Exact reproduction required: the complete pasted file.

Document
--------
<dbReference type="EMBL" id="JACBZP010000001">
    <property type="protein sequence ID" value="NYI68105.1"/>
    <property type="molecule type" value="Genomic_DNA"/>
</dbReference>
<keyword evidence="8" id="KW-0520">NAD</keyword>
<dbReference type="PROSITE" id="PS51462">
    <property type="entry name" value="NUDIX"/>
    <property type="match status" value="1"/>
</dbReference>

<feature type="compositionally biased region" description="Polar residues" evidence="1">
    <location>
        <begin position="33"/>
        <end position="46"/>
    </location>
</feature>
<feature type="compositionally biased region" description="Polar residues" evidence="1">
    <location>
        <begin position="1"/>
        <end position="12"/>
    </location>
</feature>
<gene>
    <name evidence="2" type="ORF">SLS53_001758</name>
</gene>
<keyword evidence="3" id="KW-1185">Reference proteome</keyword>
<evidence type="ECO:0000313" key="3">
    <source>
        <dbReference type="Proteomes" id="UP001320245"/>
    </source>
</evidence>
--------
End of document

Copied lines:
<dbReference type="EMBL" id="JACBZP010000001">
    <property type="protein sequence ID" value="NYI68105.1"/>
    <property type="molecule type" value="Genomic_DNA"/>
</dbReference>
<keyword evidence="8" id="KW-0520">NAD</keyword>
<dbReference type="PROSITE" id="PS51462">
    <property type="entry name" value="NUDIX"/>
    <property type="match status" value="1"/>
</dbReference>

<feature type="compositionally biased region" description="Polar residues" evidence="1">
    <location>
        <begin position="33"/>
        <end position="46"/>
    </location>
</feature>
<feature type="compositionally biased region" description="Polar residues" evidence="1">
    <location>
        <begin position="1"/>
        <end position="12"/>
    </location>
</feature>
<gene>
    <name evidence="2" type="ORF">SLS53_001758</name>
</gene>
<keyword evidence="3" id="KW-1185">Reference proteome</keyword>
<evidence type="ECO:0000313" key="3">
    <source>
        <dbReference type="Proteomes" id="UP001320245"/>
    </source>
</evidence>